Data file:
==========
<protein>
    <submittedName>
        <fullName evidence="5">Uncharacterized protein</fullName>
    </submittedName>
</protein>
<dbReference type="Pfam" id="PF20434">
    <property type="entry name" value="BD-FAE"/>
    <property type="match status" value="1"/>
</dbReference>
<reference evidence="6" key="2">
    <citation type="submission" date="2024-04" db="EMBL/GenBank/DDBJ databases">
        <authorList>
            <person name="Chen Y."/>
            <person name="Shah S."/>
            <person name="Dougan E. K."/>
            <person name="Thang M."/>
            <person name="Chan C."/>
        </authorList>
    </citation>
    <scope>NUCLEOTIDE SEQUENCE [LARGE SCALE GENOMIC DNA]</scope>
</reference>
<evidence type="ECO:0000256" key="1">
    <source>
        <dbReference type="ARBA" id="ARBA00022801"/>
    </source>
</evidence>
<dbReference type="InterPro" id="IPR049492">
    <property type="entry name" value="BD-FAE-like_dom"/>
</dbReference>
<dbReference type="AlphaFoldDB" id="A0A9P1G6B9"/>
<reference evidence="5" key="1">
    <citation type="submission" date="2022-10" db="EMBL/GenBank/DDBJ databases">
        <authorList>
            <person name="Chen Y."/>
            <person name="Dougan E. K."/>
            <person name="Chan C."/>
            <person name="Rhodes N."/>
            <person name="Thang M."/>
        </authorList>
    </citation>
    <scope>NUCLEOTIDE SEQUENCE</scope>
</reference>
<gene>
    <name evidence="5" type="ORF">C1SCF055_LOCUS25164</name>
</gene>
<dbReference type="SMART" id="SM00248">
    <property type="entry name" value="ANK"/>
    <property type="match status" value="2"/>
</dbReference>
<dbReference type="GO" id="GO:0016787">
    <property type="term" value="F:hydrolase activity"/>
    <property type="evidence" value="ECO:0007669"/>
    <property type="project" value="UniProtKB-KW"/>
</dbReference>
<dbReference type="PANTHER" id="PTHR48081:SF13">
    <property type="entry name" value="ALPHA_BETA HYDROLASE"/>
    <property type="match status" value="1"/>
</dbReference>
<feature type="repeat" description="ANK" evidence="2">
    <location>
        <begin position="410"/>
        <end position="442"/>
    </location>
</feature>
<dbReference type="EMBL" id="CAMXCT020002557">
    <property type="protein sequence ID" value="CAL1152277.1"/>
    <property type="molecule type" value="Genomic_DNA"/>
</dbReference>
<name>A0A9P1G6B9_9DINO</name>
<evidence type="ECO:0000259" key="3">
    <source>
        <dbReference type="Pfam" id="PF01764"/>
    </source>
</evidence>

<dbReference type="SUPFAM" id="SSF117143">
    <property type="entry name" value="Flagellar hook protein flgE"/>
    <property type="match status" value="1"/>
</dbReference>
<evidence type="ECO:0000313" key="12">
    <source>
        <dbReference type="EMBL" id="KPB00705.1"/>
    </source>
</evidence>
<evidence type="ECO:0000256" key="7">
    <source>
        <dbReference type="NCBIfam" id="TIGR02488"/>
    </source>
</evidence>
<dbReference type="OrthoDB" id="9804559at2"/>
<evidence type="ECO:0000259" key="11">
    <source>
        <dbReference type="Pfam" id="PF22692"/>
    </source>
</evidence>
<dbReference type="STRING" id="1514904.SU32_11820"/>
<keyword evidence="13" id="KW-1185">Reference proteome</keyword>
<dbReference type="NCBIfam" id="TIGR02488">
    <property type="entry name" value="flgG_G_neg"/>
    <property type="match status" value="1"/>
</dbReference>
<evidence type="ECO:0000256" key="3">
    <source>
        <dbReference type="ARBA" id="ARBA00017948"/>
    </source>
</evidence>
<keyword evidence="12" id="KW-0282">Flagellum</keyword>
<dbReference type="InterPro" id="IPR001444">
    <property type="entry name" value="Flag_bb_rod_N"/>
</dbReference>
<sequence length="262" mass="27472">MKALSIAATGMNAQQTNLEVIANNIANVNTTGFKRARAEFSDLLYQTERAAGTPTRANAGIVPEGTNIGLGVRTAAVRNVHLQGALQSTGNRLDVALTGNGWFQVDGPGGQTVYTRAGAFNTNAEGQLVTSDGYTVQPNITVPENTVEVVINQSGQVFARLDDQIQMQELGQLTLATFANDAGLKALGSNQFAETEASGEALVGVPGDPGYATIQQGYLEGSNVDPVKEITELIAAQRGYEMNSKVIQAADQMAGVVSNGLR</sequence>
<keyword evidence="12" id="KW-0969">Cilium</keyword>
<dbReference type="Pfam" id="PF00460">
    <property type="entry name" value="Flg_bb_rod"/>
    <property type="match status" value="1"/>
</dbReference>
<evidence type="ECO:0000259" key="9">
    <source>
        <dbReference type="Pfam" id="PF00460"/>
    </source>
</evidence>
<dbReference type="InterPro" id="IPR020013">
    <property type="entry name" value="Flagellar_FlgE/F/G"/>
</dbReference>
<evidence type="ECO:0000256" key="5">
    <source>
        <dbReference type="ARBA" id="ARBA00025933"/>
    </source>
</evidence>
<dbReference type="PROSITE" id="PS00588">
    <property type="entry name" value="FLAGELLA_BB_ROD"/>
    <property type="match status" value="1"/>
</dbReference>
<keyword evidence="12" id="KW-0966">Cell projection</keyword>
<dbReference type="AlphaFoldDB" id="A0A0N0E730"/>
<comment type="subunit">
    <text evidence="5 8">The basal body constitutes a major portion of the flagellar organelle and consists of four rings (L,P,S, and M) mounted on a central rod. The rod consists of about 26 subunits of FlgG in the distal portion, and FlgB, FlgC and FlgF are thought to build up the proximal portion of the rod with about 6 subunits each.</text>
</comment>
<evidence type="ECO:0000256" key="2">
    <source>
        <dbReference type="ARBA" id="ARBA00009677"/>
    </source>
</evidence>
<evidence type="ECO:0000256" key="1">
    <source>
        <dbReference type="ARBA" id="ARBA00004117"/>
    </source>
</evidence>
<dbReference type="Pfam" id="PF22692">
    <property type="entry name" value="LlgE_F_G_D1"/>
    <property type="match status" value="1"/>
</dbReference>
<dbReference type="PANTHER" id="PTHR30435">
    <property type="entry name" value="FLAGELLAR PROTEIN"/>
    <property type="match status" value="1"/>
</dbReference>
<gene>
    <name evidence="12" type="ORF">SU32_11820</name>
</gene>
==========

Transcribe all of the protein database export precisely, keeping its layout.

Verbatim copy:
<protein>
    <submittedName>
        <fullName evidence="5">Uncharacterized protein</fullName>
    </submittedName>
</protein>
<dbReference type="Pfam" id="PF20434">
    <property type="entry name" value="BD-FAE"/>
    <property type="match status" value="1"/>
</dbReference>
<reference evidence="6" key="2">
    <citation type="submission" date="2024-04" db="EMBL/GenBank/DDBJ databases">
        <authorList>
            <person name="Chen Y."/>
            <person name="Shah S."/>
            <person name="Dougan E. K."/>
            <person name="Thang M."/>
            <person name="Chan C."/>
        </authorList>
    </citation>
    <scope>NUCLEOTIDE SEQUENCE [LARGE SCALE GENOMIC DNA]</scope>
</reference>
<evidence type="ECO:0000256" key="1">
    <source>
        <dbReference type="ARBA" id="ARBA00022801"/>
    </source>
</evidence>
<dbReference type="InterPro" id="IPR049492">
    <property type="entry name" value="BD-FAE-like_dom"/>
</dbReference>
<dbReference type="AlphaFoldDB" id="A0A9P1G6B9"/>
<reference evidence="5" key="1">
    <citation type="submission" date="2022-10" db="EMBL/GenBank/DDBJ databases">
        <authorList>
            <person name="Chen Y."/>
            <person name="Dougan E. K."/>
            <person name="Chan C."/>
            <person name="Rhodes N."/>
            <person name="Thang M."/>
        </authorList>
    </citation>
    <scope>NUCLEOTIDE SEQUENCE</scope>
</reference>
<gene>
    <name evidence="5" type="ORF">C1SCF055_LOCUS25164</name>
</gene>
<dbReference type="SMART" id="SM00248">
    <property type="entry name" value="ANK"/>
    <property type="match status" value="2"/>
</dbReference>
<dbReference type="GO" id="GO:0016787">
    <property type="term" value="F:hydrolase activity"/>
    <property type="evidence" value="ECO:0007669"/>
    <property type="project" value="UniProtKB-KW"/>
</dbReference>
<dbReference type="PANTHER" id="PTHR48081:SF13">
    <property type="entry name" value="ALPHA_BETA HYDROLASE"/>
    <property type="match status" value="1"/>
</dbReference>
<feature type="repeat" description="ANK" evidence="2">
    <location>
        <begin position="410"/>
        <end position="442"/>
    </location>
</feature>
<dbReference type="EMBL" id="CAMXCT020002557">
    <property type="protein sequence ID" value="CAL1152277.1"/>
    <property type="molecule type" value="Genomic_DNA"/>
</dbReference>
<name>A0A9P1G6B9_9DINO</name>
<evidence type="ECO:0000259" key="3">
    <source>
        <dbReference type="Pfam" id="PF01764"/>
    </source>
</evidence>

<dbReference type="SUPFAM" id="SSF117143">
    <property type="entry name" value="Flagellar hook protein flgE"/>
    <property type="match status" value="1"/>
</dbReference>
<evidence type="ECO:0000313" key="12">
    <source>
        <dbReference type="EMBL" id="KPB00705.1"/>
    </source>
</evidence>
<evidence type="ECO:0000256" key="7">
    <source>
        <dbReference type="NCBIfam" id="TIGR02488"/>
    </source>
</evidence>
<dbReference type="OrthoDB" id="9804559at2"/>
<evidence type="ECO:0000259" key="11">
    <source>
        <dbReference type="Pfam" id="PF22692"/>
    </source>
</evidence>
<dbReference type="STRING" id="1514904.SU32_11820"/>
<keyword evidence="13" id="KW-1185">Reference proteome</keyword>
<dbReference type="NCBIfam" id="TIGR02488">
    <property type="entry name" value="flgG_G_neg"/>
    <property type="match status" value="1"/>
</dbReference>
<evidence type="ECO:0000256" key="3">
    <source>
        <dbReference type="ARBA" id="ARBA00017948"/>
    </source>
</evidence>
<keyword evidence="12" id="KW-0282">Flagellum</keyword>
<dbReference type="InterPro" id="IPR001444">
    <property type="entry name" value="Flag_bb_rod_N"/>
</dbReference>
<sequence length="262" mass="27472">MKALSIAATGMNAQQTNLEVIANNIANVNTTGFKRARAEFSDLLYQTERAAGTPTRANAGIVPEGTNIGLGVRTAAVRNVHLQGALQSTGNRLDVALTGNGWFQVDGPGGQTVYTRAGAFNTNAEGQLVTSDGYTVQPNITVPENTVEVVINQSGQVFARLDDQIQMQELGQLTLATFANDAGLKALGSNQFAETEASGEALVGVPGDPGYATIQQGYLEGSNVDPVKEITELIAAQRGYEMNSKVIQAADQMAGVVSNGLR</sequence>
<keyword evidence="12" id="KW-0969">Cilium</keyword>
<dbReference type="Pfam" id="PF00460">
    <property type="entry name" value="Flg_bb_rod"/>
    <property type="match status" value="1"/>
</dbReference>
<evidence type="ECO:0000259" key="9">
    <source>
        <dbReference type="Pfam" id="PF00460"/>
    </source>
</evidence>
<dbReference type="InterPro" id="IPR020013">
    <property type="entry name" value="Flagellar_FlgE/F/G"/>
</dbReference>
<evidence type="ECO:0000256" key="5">
    <source>
        <dbReference type="ARBA" id="ARBA00025933"/>
    </source>
</evidence>
<dbReference type="PROSITE" id="PS00588">
    <property type="entry name" value="FLAGELLA_BB_ROD"/>
    <property type="match status" value="1"/>
</dbReference>
<keyword evidence="12" id="KW-0966">Cell projection</keyword>
<dbReference type="AlphaFoldDB" id="A0A0N0E730"/>
<comment type="subunit">
    <text evidence="5 8">The basal body constitutes a major portion of the flagellar organelle and consists of four rings (L,P,S, and M) mounted on a central rod. The rod consists of about 26 subunits of FlgG in the distal portion, and FlgB, FlgC and FlgF are thought to build up the proximal portion of the rod with about 6 subunits each.</text>
</comment>
<evidence type="ECO:0000256" key="2">
    <source>
        <dbReference type="ARBA" id="ARBA00009677"/>
    </source>
</evidence>
<evidence type="ECO:0000256" key="1">
    <source>
        <dbReference type="ARBA" id="ARBA00004117"/>
    </source>
</evidence>
<dbReference type="Pfam" id="PF22692">
    <property type="entry name" value="LlgE_F_G_D1"/>
    <property type="match status" value="1"/>
</dbReference>
<dbReference type="PANTHER" id="PTHR30435">
    <property type="entry name" value="FLAGELLAR PROTEIN"/>
    <property type="match status" value="1"/>
</dbReference>
<gene>
    <name evidence="12" type="ORF">SU32_11820</name>
</gene>